Theatrical review: The Dark Knight

Released: 25 July
Certificate: 12A
Director: Christopher Nolan
Screenwriter: Christopher Nolan, Jonathan Nolan and David Goyer
Cast: Christian Bale, Heath Ledger, Aaron Eckhart
Distributor: Warner Bros
Running Time: 152 mins

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Released: 25 July
Certificate: 12A
Director: Christopher Nolan
Screenwriter: Christopher Nolan, Jonathan Nolan and David Goyer
Cast: Christian Bale, Heath Ledger, Aaron Eckhart
Distributor: Warner Bros
Running Time: 152 mins

It’s very unlikely we’ll ever give a six out of five, but had The Dark Knight lived up to the hype we may well have had to. The truth is Heath Ledger’s Joker is an admirable creation but not mystically brilliant. Equally, the bank heist doesn’t come close to Heat’s; the drama is not on a par with Godfather Part II; the action is smart but within boundaries already set; and the debate for best superhero movie is still open. But that’s not to say The Dark Knight isn’t excellent – it is.
With David Goyer given less involvement this time around, the brothers Nolan have been set free to construct a tale that’s clearly a separate beast from every other superhero movie that’s gone before it, even, to a degree, 2005’s Batman Begins. This is an ambitious crime thriller in the vein of Michael Mann that intermittently features a man dressed up as a Bat. This isn’t simply a comic book adaptation, it’s a tale of corruption, justice, heroism and terrorism, a story where a maniacal criminal affects a city’s change so much that progress is reversed and those who watch over it become lost. And it is unrelenting. From beginning to end, the pace never lets up, the narrative chasing one pulse-racing scene after the next. There are moments that widen the eyes and ones that will have you covering them, there are sequences that will leave you surprised and some that will leave you sad. It is a film without a singular high point but instead with many, each equally as impressive and technically assured as the one before it.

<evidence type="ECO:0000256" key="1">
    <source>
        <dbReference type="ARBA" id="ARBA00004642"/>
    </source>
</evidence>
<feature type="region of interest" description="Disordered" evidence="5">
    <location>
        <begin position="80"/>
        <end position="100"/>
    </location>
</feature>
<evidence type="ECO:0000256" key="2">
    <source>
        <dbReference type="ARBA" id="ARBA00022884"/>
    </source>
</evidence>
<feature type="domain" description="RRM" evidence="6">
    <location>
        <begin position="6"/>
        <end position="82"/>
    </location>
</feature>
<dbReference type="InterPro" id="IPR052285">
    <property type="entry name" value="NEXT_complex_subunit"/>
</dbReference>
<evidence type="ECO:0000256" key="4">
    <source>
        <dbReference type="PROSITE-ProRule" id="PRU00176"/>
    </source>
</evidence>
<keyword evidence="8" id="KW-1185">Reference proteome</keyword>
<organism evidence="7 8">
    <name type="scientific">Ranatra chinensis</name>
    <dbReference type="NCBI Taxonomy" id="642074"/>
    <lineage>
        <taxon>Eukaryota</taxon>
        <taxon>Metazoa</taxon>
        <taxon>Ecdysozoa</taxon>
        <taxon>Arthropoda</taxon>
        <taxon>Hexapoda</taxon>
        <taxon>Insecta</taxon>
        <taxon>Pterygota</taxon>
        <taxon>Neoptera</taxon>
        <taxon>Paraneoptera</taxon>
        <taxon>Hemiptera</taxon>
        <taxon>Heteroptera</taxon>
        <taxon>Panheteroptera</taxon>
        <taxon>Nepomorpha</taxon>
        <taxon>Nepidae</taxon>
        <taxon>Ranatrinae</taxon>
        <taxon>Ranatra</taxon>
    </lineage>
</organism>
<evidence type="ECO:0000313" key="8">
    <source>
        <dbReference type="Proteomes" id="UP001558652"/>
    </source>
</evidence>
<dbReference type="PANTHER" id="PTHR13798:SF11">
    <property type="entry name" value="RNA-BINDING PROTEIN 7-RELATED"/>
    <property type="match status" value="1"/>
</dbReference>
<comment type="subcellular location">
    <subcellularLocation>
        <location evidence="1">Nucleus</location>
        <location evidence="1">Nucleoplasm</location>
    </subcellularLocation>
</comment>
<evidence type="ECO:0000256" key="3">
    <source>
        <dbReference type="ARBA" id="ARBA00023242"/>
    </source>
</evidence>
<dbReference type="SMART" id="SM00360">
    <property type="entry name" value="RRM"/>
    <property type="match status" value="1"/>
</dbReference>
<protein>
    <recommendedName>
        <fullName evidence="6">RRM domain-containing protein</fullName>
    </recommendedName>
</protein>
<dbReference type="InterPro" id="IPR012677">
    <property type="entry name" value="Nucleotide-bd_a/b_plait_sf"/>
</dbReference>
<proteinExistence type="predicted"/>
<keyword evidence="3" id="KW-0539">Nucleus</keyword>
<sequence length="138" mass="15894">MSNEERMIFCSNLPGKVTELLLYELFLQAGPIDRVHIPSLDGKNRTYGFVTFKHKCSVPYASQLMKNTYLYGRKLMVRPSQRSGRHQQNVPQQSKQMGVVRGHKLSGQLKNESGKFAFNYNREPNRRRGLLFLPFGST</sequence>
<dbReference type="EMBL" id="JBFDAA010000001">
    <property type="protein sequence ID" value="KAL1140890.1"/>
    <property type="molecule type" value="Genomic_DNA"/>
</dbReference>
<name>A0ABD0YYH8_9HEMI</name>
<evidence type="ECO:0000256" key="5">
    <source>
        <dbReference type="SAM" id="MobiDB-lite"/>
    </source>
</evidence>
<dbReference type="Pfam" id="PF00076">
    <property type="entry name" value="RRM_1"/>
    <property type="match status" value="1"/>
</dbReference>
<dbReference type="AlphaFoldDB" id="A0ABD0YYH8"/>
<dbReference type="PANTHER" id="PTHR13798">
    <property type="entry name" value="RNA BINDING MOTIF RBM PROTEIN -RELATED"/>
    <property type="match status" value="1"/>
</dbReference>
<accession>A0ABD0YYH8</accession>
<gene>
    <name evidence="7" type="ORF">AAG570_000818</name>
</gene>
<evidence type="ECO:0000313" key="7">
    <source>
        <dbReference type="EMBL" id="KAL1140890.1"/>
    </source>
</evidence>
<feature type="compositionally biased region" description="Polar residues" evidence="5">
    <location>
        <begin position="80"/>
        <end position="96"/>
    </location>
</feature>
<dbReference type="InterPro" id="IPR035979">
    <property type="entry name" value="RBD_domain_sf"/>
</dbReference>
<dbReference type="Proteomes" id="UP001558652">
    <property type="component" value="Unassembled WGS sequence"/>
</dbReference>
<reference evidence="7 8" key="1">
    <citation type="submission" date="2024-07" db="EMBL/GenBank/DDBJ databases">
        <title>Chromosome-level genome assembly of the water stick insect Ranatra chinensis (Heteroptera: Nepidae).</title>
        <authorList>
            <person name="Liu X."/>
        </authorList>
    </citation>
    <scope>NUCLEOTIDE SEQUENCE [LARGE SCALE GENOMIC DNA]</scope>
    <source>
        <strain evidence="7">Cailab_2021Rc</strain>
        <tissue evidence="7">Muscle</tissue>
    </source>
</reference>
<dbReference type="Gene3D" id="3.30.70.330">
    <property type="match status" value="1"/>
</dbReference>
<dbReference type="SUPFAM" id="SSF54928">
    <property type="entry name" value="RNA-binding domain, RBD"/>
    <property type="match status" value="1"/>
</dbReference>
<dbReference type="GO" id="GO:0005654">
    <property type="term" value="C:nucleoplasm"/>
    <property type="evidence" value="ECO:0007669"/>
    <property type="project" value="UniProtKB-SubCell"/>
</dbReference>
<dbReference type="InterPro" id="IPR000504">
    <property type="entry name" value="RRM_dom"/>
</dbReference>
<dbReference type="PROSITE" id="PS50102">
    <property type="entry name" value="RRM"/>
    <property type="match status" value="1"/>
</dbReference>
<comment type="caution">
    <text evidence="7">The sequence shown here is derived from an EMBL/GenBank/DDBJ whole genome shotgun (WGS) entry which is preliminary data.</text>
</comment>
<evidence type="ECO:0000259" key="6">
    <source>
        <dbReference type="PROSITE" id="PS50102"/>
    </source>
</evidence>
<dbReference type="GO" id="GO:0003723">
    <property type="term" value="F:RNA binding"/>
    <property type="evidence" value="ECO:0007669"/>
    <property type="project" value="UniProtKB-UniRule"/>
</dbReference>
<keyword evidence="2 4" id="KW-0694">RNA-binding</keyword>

The Dark Knight is a universe away from Superman catching a helicopter and Spider-Man stopping a train, it is a serious film about serious things with serious performances. Whenever a tongue threatens toward the cheek, it’s unceremoniously stomped on with razor-tipped shoes. As a result, it hinges a great deal on the performances and they are uniformly excellent. Bale is a comfortable Batman and an entertaining Bruce Wayne; Ledger is terrific as the darkest of anarchists; Oldman typically superb as the tired Gordon; and with what is arguably the hardest job in this undoubted ensemble piece, Eckhart excels as the DA-turned-madman Harvey Dent, giving the film the emotional centre is so clearly relies on.
This is not a superhero movie that will have you cheering and neither is it one that will leave you with that feeling of awe precious few others do, it is a superhero movie you observe, consider and say well done to. Well done indeed.